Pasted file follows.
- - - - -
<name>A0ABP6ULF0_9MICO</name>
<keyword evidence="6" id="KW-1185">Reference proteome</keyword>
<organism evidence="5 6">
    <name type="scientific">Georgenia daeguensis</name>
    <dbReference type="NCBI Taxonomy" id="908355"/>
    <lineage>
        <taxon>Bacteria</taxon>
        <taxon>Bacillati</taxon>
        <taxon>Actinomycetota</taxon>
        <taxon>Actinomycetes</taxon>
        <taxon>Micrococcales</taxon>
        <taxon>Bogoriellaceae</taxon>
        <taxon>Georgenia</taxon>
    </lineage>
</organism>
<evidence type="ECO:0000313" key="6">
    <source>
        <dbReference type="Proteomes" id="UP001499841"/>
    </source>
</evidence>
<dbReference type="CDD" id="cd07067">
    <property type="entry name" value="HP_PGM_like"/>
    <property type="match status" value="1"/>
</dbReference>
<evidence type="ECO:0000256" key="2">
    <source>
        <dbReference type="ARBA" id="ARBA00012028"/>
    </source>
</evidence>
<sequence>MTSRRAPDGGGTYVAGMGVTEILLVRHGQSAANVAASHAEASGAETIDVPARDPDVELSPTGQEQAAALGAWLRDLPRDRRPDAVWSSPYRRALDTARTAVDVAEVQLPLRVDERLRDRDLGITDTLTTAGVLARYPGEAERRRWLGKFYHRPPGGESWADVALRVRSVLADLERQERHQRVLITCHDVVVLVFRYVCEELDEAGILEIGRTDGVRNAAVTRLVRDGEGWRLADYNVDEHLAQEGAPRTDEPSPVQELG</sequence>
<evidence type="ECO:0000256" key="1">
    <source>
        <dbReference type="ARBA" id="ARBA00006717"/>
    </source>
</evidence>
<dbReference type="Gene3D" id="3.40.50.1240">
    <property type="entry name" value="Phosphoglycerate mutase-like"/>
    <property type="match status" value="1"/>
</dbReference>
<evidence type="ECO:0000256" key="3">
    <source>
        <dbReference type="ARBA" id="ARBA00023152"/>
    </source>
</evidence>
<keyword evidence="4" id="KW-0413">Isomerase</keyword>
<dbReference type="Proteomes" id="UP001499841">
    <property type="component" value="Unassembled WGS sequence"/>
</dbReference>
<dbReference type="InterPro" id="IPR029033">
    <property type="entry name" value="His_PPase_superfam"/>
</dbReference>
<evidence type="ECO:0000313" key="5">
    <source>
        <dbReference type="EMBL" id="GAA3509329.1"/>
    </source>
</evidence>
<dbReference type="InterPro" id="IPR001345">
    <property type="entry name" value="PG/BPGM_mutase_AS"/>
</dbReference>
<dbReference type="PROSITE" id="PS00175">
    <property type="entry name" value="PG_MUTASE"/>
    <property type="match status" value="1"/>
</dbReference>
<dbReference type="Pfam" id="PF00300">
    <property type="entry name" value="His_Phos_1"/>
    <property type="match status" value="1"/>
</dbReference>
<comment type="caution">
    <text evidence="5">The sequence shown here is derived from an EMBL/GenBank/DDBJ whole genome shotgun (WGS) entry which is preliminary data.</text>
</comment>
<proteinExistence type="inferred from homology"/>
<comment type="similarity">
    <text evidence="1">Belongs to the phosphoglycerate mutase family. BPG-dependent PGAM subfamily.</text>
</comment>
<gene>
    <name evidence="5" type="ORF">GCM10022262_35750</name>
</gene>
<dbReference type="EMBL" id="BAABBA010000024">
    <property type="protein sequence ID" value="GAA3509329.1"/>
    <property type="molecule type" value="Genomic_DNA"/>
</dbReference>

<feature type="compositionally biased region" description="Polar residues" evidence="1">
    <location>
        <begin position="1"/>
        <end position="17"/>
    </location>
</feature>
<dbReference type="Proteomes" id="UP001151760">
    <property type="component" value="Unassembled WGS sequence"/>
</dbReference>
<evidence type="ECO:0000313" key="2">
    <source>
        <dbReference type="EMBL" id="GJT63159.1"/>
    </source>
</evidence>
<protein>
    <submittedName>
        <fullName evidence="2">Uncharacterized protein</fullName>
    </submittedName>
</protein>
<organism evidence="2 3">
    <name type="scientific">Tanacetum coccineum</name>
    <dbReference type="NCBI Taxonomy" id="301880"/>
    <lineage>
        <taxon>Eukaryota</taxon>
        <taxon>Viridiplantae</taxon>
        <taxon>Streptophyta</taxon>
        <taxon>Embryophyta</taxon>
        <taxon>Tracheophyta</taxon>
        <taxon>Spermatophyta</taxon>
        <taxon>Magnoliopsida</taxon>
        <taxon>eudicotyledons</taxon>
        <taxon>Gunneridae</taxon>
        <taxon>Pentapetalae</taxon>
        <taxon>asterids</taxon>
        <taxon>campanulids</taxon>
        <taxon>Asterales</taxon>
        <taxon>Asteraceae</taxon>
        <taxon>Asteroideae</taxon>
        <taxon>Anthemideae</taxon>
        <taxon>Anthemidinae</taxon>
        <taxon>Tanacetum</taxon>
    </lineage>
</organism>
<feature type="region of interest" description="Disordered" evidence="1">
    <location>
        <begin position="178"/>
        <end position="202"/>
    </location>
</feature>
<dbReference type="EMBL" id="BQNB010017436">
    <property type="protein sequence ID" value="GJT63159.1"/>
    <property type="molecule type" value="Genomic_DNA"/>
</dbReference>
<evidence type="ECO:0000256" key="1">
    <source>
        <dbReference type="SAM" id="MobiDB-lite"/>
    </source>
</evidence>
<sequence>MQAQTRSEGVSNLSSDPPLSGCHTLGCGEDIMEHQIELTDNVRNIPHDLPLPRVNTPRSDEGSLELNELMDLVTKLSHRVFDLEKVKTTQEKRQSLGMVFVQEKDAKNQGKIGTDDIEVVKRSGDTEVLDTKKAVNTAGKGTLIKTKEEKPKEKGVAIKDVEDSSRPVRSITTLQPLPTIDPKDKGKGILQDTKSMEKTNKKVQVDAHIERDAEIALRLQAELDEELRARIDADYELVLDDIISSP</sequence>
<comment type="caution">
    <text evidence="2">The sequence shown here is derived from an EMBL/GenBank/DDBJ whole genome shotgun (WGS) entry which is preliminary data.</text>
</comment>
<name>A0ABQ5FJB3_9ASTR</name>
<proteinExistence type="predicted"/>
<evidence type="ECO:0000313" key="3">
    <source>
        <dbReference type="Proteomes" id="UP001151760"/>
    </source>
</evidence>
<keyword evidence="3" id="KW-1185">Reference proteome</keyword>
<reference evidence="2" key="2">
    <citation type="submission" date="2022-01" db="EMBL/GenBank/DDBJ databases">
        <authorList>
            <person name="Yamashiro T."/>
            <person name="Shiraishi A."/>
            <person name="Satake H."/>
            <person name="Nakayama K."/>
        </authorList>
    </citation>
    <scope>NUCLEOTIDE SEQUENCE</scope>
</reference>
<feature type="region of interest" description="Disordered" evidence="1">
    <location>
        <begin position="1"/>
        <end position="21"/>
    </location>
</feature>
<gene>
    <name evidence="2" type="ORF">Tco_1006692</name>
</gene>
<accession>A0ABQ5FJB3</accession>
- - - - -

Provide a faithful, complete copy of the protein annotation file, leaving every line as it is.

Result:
<name>A0ABP6ULF0_9MICO</name>
<keyword evidence="6" id="KW-1185">Reference proteome</keyword>
<organism evidence="5 6">
    <name type="scientific">Georgenia daeguensis</name>
    <dbReference type="NCBI Taxonomy" id="908355"/>
    <lineage>
        <taxon>Bacteria</taxon>
        <taxon>Bacillati</taxon>
        <taxon>Actinomycetota</taxon>
        <taxon>Actinomycetes</taxon>
        <taxon>Micrococcales</taxon>
        <taxon>Bogoriellaceae</taxon>
        <taxon>Georgenia</taxon>
    </lineage>
</organism>
<evidence type="ECO:0000313" key="6">
    <source>
        <dbReference type="Proteomes" id="UP001499841"/>
    </source>
</evidence>
<dbReference type="CDD" id="cd07067">
    <property type="entry name" value="HP_PGM_like"/>
    <property type="match status" value="1"/>
</dbReference>
<evidence type="ECO:0000256" key="2">
    <source>
        <dbReference type="ARBA" id="ARBA00012028"/>
    </source>
</evidence>
<sequence>MTSRRAPDGGGTYVAGMGVTEILLVRHGQSAANVAASHAEASGAETIDVPARDPDVELSPTGQEQAAALGAWLRDLPRDRRPDAVWSSPYRRALDTARTAVDVAEVQLPLRVDERLRDRDLGITDTLTTAGVLARYPGEAERRRWLGKFYHRPPGGESWADVALRVRSVLADLERQERHQRVLITCHDVVVLVFRYVCEELDEAGILEIGRTDGVRNAAVTRLVRDGEGWRLADYNVDEHLAQEGAPRTDEPSPVQELG</sequence>
<evidence type="ECO:0000256" key="1">
    <source>
        <dbReference type="ARBA" id="ARBA00006717"/>
    </source>
</evidence>
<dbReference type="Gene3D" id="3.40.50.1240">
    <property type="entry name" value="Phosphoglycerate mutase-like"/>
    <property type="match status" value="1"/>
</dbReference>
<evidence type="ECO:0000256" key="3">
    <source>
        <dbReference type="ARBA" id="ARBA00023152"/>
    </source>
</evidence>
<keyword evidence="4" id="KW-0413">Isomerase</keyword>
<dbReference type="Proteomes" id="UP001499841">
    <property type="component" value="Unassembled WGS sequence"/>
</dbReference>
<dbReference type="InterPro" id="IPR029033">
    <property type="entry name" value="His_PPase_superfam"/>
</dbReference>
<evidence type="ECO:0000313" key="5">
    <source>
        <dbReference type="EMBL" id="GAA3509329.1"/>
    </source>
</evidence>
<dbReference type="InterPro" id="IPR001345">
    <property type="entry name" value="PG/BPGM_mutase_AS"/>
</dbReference>
<dbReference type="PROSITE" id="PS00175">
    <property type="entry name" value="PG_MUTASE"/>
    <property type="match status" value="1"/>
</dbReference>
<dbReference type="Pfam" id="PF00300">
    <property type="entry name" value="His_Phos_1"/>
    <property type="match status" value="1"/>
</dbReference>
<comment type="caution">
    <text evidence="5">The sequence shown here is derived from an EMBL/GenBank/DDBJ whole genome shotgun (WGS) entry which is preliminary data.</text>
</comment>
<proteinExistence type="inferred from homology"/>
<comment type="similarity">
    <text evidence="1">Belongs to the phosphoglycerate mutase family. BPG-dependent PGAM subfamily.</text>
</comment>
<gene>
    <name evidence="5" type="ORF">GCM10022262_35750</name>
</gene>
<dbReference type="EMBL" id="BAABBA010000024">
    <property type="protein sequence ID" value="GAA3509329.1"/>
    <property type="molecule type" value="Genomic_DNA"/>
</dbReference>

<feature type="compositionally biased region" description="Polar residues" evidence="1">
    <location>
        <begin position="1"/>
        <end position="17"/>
    </location>
</feature>
<dbReference type="Proteomes" id="UP001151760">
    <property type="component" value="Unassembled WGS sequence"/>
</dbReference>
<evidence type="ECO:0000313" key="2">
    <source>
        <dbReference type="EMBL" id="GJT63159.1"/>
    </source>
</evidence>
<protein>
    <submittedName>
        <fullName evidence="2">Uncharacterized protein</fullName>
    </submittedName>
</protein>
<organism evidence="2 3">
    <name type="scientific">Tanacetum coccineum</name>
    <dbReference type="NCBI Taxonomy" id="301880"/>
    <lineage>
        <taxon>Eukaryota</taxon>
        <taxon>Viridiplantae</taxon>
        <taxon>Streptophyta</taxon>
        <taxon>Embryophyta</taxon>
        <taxon>Tracheophyta</taxon>
        <taxon>Spermatophyta</taxon>
        <taxon>Magnoliopsida</taxon>
        <taxon>eudicotyledons</taxon>
        <taxon>Gunneridae</taxon>
        <taxon>Pentapetalae</taxon>
        <taxon>asterids</taxon>
        <taxon>campanulids</taxon>
        <taxon>Asterales</taxon>
        <taxon>Asteraceae</taxon>
        <taxon>Asteroideae</taxon>
        <taxon>Anthemideae</taxon>
        <taxon>Anthemidinae</taxon>
        <taxon>Tanacetum</taxon>
    </lineage>
</organism>
<feature type="region of interest" description="Disordered" evidence="1">
    <location>
        <begin position="178"/>
        <end position="202"/>
    </location>
</feature>
<dbReference type="EMBL" id="BQNB010017436">
    <property type="protein sequence ID" value="GJT63159.1"/>
    <property type="molecule type" value="Genomic_DNA"/>
</dbReference>
<evidence type="ECO:0000256" key="1">
    <source>
        <dbReference type="SAM" id="MobiDB-lite"/>
    </source>
</evidence>
<sequence>MQAQTRSEGVSNLSSDPPLSGCHTLGCGEDIMEHQIELTDNVRNIPHDLPLPRVNTPRSDEGSLELNELMDLVTKLSHRVFDLEKVKTTQEKRQSLGMVFVQEKDAKNQGKIGTDDIEVVKRSGDTEVLDTKKAVNTAGKGTLIKTKEEKPKEKGVAIKDVEDSSRPVRSITTLQPLPTIDPKDKGKGILQDTKSMEKTNKKVQVDAHIERDAEIALRLQAELDEELRARIDADYELVLDDIISSP</sequence>
<comment type="caution">
    <text evidence="2">The sequence shown here is derived from an EMBL/GenBank/DDBJ whole genome shotgun (WGS) entry which is preliminary data.</text>
</comment>
<name>A0ABQ5FJB3_9ASTR</name>
<proteinExistence type="predicted"/>
<evidence type="ECO:0000313" key="3">
    <source>
        <dbReference type="Proteomes" id="UP001151760"/>
    </source>
</evidence>
<keyword evidence="3" id="KW-1185">Reference proteome</keyword>
<reference evidence="2" key="2">
    <citation type="submission" date="2022-01" db="EMBL/GenBank/DDBJ databases">
        <authorList>
            <person name="Yamashiro T."/>
            <person name="Shiraishi A."/>
            <person name="Satake H."/>
            <person name="Nakayama K."/>
        </authorList>
    </citation>
    <scope>NUCLEOTIDE SEQUENCE</scope>
</reference>
<feature type="region of interest" description="Disordered" evidence="1">
    <location>
        <begin position="1"/>
        <end position="21"/>
    </location>
</feature>
<gene>
    <name evidence="2" type="ORF">Tco_1006692</name>
</gene>
<accession>A0ABQ5FJB3</accession>